Nepal | July 04, 2020

Khas Arya quota provision in civil services opposed

Provision in draft bill barring quota beneficiaries’ children from seeking reservation slammed

Ram Kumar Kamat
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Kathmandu, November 9

Madhesi rights activists say draft of the Federal Civil Services Bill contains a provision that can dilute inclusion in the country’s bureaucracy.

Vice-chair of Nepal Madhesi Nijamati Manch Sujit Kumar Jha said the draft bill proposed 30 per cent reservation for Khas Arya women which was against the principle of inclusion, mainly because Khas Arya constituted almost 80 per cent of the bureaucracy. “But since the constitution categorises Khas Arya as one of the reservation clusters, the constitutional provision must be amended if reservation policy has to be truly ensured in Nepal,” he said.

Jha said reservation should aim at increasing the presence of those communities who are under-represented in the state organs. “If the state wants to take into account poverty of Khas Arya people, it should focus on poverty reduction programmes,” he added.

“In the past, some seats of the first and the second class gazetted officers were filled through open competition but this bill proposes to do away with the practice. This is also a disadvantage for the marginalised communities,” he argued.

The draft bill proposes that 80 per cent of the gazetted first class posts will be filled on the basis of seniority and 20 per cent on the basis of internal competition.

The bill also states that 70 per cent of second class gazetted officers will be selected on the basis of seniority, 20 per cent on the basis of internal competition and 10 per cent on the basis of inter-service competition.

Reservation will apply to 45 per cent of civil service posts of which 50 per cent will be allocated for women.

The draft bill proposes that out of the reserved posts, 32 per cent will go to indigenous nationalities, 26 per cent to Madhesis, 12 per cent to indigent Khas Arya, 12 per cent to Dalits, five per cent to Tharus, five per cent to differently-abled people, four per cent to aspirants from backward regions, three per cent to Muslims and one per cent to other backward classes.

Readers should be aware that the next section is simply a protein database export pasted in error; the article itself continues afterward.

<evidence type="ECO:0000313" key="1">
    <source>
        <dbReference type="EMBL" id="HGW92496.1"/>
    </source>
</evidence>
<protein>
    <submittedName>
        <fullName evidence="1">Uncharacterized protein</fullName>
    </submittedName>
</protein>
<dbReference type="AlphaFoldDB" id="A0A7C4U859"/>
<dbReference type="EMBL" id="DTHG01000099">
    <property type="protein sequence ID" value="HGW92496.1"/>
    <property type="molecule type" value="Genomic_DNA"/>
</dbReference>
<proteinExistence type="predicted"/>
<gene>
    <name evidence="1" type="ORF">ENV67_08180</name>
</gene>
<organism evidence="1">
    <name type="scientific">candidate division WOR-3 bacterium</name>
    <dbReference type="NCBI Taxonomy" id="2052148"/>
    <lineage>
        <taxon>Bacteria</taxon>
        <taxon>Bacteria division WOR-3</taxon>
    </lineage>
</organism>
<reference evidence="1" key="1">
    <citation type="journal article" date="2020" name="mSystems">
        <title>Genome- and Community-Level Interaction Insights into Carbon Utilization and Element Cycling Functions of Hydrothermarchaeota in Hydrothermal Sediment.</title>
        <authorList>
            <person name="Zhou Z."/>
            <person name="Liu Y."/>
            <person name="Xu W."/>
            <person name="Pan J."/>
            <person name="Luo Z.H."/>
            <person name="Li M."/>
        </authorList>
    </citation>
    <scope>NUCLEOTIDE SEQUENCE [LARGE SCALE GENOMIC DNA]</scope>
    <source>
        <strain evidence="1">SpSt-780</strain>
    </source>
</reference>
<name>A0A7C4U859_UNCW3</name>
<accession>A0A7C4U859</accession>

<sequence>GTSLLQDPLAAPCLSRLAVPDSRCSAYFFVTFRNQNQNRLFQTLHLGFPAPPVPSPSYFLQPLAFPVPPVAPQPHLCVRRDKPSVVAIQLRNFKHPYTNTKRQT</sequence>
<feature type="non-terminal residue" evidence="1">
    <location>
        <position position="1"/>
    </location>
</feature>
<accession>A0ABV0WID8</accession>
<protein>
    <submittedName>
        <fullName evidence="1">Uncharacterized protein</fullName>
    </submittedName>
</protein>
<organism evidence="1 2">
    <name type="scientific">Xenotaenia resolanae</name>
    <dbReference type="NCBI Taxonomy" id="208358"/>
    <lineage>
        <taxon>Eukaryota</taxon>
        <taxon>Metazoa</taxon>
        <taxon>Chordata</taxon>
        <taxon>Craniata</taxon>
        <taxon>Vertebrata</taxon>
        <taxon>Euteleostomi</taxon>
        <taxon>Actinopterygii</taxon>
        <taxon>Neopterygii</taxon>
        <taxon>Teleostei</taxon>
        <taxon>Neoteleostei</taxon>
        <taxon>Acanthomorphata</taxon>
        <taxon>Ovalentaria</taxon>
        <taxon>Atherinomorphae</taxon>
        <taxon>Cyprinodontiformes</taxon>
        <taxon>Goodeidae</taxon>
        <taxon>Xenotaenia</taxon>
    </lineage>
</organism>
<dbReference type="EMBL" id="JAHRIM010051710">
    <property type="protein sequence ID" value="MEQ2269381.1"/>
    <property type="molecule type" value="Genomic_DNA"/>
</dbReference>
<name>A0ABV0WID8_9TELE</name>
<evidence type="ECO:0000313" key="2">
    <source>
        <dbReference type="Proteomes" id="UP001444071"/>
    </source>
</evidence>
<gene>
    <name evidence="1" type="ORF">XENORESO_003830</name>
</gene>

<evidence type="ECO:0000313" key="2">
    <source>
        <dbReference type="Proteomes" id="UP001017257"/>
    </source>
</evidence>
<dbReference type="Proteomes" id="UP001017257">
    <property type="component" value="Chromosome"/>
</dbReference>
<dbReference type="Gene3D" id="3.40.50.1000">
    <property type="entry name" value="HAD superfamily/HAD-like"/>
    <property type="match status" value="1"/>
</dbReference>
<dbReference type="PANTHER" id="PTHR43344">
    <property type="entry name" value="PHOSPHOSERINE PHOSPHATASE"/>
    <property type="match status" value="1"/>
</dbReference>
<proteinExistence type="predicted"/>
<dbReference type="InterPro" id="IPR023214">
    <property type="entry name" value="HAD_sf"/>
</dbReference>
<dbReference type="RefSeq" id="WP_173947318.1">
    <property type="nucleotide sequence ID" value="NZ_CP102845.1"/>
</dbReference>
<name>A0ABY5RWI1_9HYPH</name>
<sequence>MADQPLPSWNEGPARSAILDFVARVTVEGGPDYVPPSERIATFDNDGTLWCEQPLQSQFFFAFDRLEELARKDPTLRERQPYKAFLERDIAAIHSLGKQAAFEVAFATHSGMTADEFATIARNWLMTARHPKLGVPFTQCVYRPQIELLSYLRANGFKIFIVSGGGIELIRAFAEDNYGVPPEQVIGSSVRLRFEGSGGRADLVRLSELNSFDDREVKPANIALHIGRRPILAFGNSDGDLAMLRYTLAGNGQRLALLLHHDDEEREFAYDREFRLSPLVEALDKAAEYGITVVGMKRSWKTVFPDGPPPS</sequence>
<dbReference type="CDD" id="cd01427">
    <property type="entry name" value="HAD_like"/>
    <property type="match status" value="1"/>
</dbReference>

Similarly the draft bill proposes that 30 per cent of the total posts reserved for women will go to women of Khas Arya group, 22 per cent to indigenous nationalities, 20 per cent to Madhesis, 10 per cent to Dalits, five per cent to Tharus, five per cent to differently-abled, four per cent to women from backward regions, three per cent to Muslims and one per cent to OBC.

The bill states that a candidate can take the benefit of reservation just once in his/her career.

It adds that children of those parents who have already benefited from reservation cannot qualify
for reservation except the differently-abled people.

Advocate Dipendra Jha said this prohibition was uncalled for.

“Barring the children of a civil servant who benefited from reservation to enter a low-level job will not do justice to the children because the low paying job of that parent may not improve the status of the family significantly,” he added.

Jha added that the bill’s proposal to merge quota vacancies into other quota vacancies in the event of non-fulfilment of certain quota vacancies was against the precedent set by the Supreme Court. “If a Madhesi quota is not filled in one year, then that quota should be merged into Madhesi quota next year,” he argued.

Spokesperson for the Ministry of General Administration Shiva Ram Neupane said the bill had tried to correct the mistakes of the past.

“In the past, we saw reservation benefiting families who did not actually need reservation. We also saw that families of joint secretaries and secretaries benefited from reservation,” Neupane said.

He added that the MoGA was working to sub-categorise clusters for reservation so that reservation could benefit the most needy among the reservation clusters. He said the government could also define the economic and social status so that only the targeted people could benefit from reservation.


A version of this article appears in print on November 10, 2017 of The Himalayan Times.

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